Politics & Government

Petraeus kicks war issue into 2008 politics

Gen. David Petraeus testifies before a joint session of the House Armed Services and Foreign Affairs Committees.
Gen. David Petraeus testifies before a joint session of the House Armed Services and Foreign Affairs Committees. Chuck Kennedy / MCT

WASHINGTON — Gen. David Petraeus may have accomplished the Bush administration's political goal when he appeared before Congress this week: buying more time for U.S. troops in Iraq.

Yet even if Petraeus succeeded in warding off the slim chance that Congress might vote this year to end the war, he just kicked the war into the 2008 election year. And that aggravates the challenges that both major political parties face in finding a way to give the American people what polls show that a majority wants: a way out.

"He was able to convince those watching that there has been some success," said Chris Borick, the director of the Institute of Public Opinion at Pennsylvania's Muhlenberg College. "He's asking for time. I don't know that he sold people on the long- term picture. But he did sell them somewhat on the short-term picture."

After asking 302 people to watch Petraeus' testimony, the college found that those who believe that the military is meeting its goals rose from 26 percent to 40 percent. And initial headlines emphasized his call to roll back President Bush's increase of 30,000 troops by next July.

"It energizes Republicans," independent pollster John Zogby said of Petraeus' presentation. Petraeus gave Republicans cover to support an unpopular war for at least a few more months, he said. "There is someone besides the president making the case, someone who has credentials. It becomes more than just George W. Bush's war."

The challenge for Republicans, Zogby said, is what to do next year.

If they back additional troop withdrawals late next summer and early next fall, he said, they could be seen as the party that's getting troops out, something that the Democrats couldn't deliver even after winning control of Congress last year.

Republicans would have to do at least that much to erase the damage that the war has done to their image, according to a recent analysis by Matthew Dowd, who was Bush's chief strategist in the 2004 campaign but has since broken with the president and left the party.

"In the public's mind, the Iraq war was a mistake, and continuing the status quo is simply continuing on with a mistake," Dowd said in the analysis for the Huffingtonpost.com. "The public is waiting for leaders from both political parties to stand up to the president and say enough is enough. They would like this situation resolved — and soon — and there is no other solution acceptable to them other than bringing the troops home."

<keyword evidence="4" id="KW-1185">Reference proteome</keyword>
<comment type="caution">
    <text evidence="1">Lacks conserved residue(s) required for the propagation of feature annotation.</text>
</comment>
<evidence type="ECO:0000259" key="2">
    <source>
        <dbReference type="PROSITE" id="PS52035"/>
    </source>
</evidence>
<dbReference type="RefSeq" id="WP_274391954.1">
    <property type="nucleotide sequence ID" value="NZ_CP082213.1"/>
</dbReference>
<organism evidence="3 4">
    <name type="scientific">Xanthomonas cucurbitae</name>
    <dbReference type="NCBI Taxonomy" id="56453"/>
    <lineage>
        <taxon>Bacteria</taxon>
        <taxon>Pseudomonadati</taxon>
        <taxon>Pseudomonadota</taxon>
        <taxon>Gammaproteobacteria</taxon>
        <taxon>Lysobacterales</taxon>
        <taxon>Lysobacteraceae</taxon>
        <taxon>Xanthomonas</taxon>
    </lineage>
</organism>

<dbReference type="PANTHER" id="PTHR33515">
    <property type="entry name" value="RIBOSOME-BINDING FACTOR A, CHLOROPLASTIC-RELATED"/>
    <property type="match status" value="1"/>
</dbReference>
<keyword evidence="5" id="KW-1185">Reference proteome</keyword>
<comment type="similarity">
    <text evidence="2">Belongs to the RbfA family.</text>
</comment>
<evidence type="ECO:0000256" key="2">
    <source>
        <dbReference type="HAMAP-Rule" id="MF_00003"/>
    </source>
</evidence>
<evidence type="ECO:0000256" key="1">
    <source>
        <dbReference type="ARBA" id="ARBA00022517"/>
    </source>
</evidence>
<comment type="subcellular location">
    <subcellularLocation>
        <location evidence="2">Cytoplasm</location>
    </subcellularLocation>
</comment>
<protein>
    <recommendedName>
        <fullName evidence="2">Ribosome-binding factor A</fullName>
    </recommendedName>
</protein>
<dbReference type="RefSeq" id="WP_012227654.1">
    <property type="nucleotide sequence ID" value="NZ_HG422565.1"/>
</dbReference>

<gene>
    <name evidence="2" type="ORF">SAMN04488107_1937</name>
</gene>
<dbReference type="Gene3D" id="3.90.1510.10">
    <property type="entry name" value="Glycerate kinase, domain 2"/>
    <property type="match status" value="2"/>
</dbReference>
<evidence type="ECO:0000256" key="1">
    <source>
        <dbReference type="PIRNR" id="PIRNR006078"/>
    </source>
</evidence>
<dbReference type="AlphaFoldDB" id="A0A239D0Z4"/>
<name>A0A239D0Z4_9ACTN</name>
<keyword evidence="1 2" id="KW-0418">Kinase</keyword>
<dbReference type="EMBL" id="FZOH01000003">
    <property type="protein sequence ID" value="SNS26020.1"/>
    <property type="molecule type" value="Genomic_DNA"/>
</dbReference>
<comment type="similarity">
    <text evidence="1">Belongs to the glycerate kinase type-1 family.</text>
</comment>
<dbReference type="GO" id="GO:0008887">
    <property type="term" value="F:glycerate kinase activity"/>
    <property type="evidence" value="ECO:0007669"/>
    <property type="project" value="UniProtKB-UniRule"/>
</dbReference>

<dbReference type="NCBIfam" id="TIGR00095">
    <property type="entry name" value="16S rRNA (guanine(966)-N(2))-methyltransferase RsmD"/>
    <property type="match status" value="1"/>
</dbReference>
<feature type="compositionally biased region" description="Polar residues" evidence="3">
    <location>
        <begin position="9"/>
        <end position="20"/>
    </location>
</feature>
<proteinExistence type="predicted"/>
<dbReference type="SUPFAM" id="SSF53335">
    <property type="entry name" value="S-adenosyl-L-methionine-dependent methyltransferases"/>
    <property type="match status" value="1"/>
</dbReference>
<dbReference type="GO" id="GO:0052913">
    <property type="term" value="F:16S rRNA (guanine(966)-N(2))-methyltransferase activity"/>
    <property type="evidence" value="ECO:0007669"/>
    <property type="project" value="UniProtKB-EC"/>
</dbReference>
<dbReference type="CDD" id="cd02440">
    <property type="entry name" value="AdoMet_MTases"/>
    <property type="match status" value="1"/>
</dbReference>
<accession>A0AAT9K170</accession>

That's where Petraeus creates both opportunity and challenge for the Democrats as well.

His plan would leave 130,000 U.S. troops in Iraq until next August at least, as many as were there in January, three months after Democrats won control of Congress largely on an end-the-war platform. That could stamp the Republican brand name even more emphatically on sustaining a woefully unpopular war. And that could be enough to persuade war-weary voters to give Democrats victory next year.

But if Dowd is right about voters wanting some party — either party — to get the troops out, then the Democrats have a problem: They must reconcile their followers' urge to set a deadline now for quick withdrawal with their congressional leaders' calculation that they can't enact a deadline over Bush's veto power without first getting some Republicans to sign on.

That conflict is building strains in the Democratic Party. And Petraeus' presentation put more pressure on that fault line.

The presidential campaign of Sen. Christopher Dodd, D-Conn., for example, hit rival Sen. Barack Obama, D-Ill., on Tuesday for not committing to vote for a fixed, enforceable timetable for withdrawal.

Obama called in January for withdrawal to begin by May and set a goal for all combat troops to be out by March 2008, but he hasn't said he'll vote to cut off war funds unless a final withdrawal date is fixed in law, as Dodd does.

"Are the Democrats going to say they want the troops home tomorrow? I don't think so," said Sherry Bebitch Jeffe, a political scientist at the University of Southern California. Senate Majority Leader Harry "Reid and (House Speaker Nancy) Pelosi have a very difficult decision to make."

By next year, she suggested, the debate could well be over which party is going to get the troops out.

"The Republicans seem to be saying, `We're in favor of building down. We're just going to do it a little more deliberately, a little more judiciously.' By framing the issue that way, they may have moved a little closer to leveling the playing field."